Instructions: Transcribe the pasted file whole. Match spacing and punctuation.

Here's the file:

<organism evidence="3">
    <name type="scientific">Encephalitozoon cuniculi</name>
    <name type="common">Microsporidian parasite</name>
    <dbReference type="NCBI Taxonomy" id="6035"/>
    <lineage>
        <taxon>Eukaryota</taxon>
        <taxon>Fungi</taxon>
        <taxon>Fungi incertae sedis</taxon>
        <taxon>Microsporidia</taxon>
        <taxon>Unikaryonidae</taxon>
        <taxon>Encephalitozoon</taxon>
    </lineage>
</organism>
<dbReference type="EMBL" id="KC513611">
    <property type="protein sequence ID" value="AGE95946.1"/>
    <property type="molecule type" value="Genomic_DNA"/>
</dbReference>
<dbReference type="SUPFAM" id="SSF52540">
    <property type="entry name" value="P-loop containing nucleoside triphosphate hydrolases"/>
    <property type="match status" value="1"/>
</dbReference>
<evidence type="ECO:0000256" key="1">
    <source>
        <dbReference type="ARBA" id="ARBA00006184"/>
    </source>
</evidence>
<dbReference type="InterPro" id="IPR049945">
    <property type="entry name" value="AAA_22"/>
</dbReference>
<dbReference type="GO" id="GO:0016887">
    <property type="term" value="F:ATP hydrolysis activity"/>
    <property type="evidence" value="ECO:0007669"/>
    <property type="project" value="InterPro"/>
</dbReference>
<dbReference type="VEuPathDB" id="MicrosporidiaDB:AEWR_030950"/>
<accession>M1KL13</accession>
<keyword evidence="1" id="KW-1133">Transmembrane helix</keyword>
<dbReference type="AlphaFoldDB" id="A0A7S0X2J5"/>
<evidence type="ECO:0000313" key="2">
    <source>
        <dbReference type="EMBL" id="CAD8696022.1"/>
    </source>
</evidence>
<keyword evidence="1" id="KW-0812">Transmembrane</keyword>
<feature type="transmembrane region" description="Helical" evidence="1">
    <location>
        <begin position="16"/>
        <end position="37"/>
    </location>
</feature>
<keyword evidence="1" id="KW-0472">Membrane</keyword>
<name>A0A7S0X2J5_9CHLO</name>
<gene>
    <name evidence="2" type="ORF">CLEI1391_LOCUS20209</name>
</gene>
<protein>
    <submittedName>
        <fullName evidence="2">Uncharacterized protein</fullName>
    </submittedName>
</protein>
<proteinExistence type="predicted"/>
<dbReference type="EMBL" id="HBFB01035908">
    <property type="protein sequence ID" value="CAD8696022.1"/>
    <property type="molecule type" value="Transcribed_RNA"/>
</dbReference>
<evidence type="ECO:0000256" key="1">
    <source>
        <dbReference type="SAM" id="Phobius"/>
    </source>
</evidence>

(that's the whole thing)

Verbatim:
<organism evidence="3">
    <name type="scientific">Encephalitozoon cuniculi</name>
    <name type="common">Microsporidian parasite</name>
    <dbReference type="NCBI Taxonomy" id="6035"/>
    <lineage>
        <taxon>Eukaryota</taxon>
        <taxon>Fungi</taxon>
        <taxon>Fungi incertae sedis</taxon>
        <taxon>Microsporidia</taxon>
        <taxon>Unikaryonidae</taxon>
        <taxon>Encephalitozoon</taxon>
    </lineage>
</organism>
<dbReference type="EMBL" id="KC513611">
    <property type="protein sequence ID" value="AGE95946.1"/>
    <property type="molecule type" value="Genomic_DNA"/>
</dbReference>
<dbReference type="SUPFAM" id="SSF52540">
    <property type="entry name" value="P-loop containing nucleoside triphosphate hydrolases"/>
    <property type="match status" value="1"/>
</dbReference>
<evidence type="ECO:0000256" key="1">
    <source>
        <dbReference type="ARBA" id="ARBA00006184"/>
    </source>
</evidence>
<dbReference type="InterPro" id="IPR049945">
    <property type="entry name" value="AAA_22"/>
</dbReference>
<dbReference type="GO" id="GO:0016887">
    <property type="term" value="F:ATP hydrolysis activity"/>
    <property type="evidence" value="ECO:0007669"/>
    <property type="project" value="InterPro"/>
</dbReference>
<dbReference type="VEuPathDB" id="MicrosporidiaDB:AEWR_030950"/>
<accession>M1KL13</accession>
<keyword evidence="1" id="KW-1133">Transmembrane helix</keyword>
<dbReference type="AlphaFoldDB" id="A0A7S0X2J5"/>
<evidence type="ECO:0000313" key="2">
    <source>
        <dbReference type="EMBL" id="CAD8696022.1"/>
    </source>
</evidence>
<keyword evidence="1" id="KW-0812">Transmembrane</keyword>
<feature type="transmembrane region" description="Helical" evidence="1">
    <location>
        <begin position="16"/>
        <end position="37"/>
    </location>
</feature>
<keyword evidence="1" id="KW-0472">Membrane</keyword>
<name>A0A7S0X2J5_9CHLO</name>
<gene>
    <name evidence="2" type="ORF">CLEI1391_LOCUS20209</name>
</gene>
<protein>
    <submittedName>
        <fullName evidence="2">Uncharacterized protein</fullName>
    </submittedName>
</protein>
<proteinExistence type="predicted"/>
<dbReference type="EMBL" id="HBFB01035908">
    <property type="protein sequence ID" value="CAD8696022.1"/>
    <property type="molecule type" value="Transcribed_RNA"/>
</dbReference>
<evidence type="ECO:0000256" key="1">
    <source>
        <dbReference type="SAM" id="Phobius"/>
    </source>
</evidence>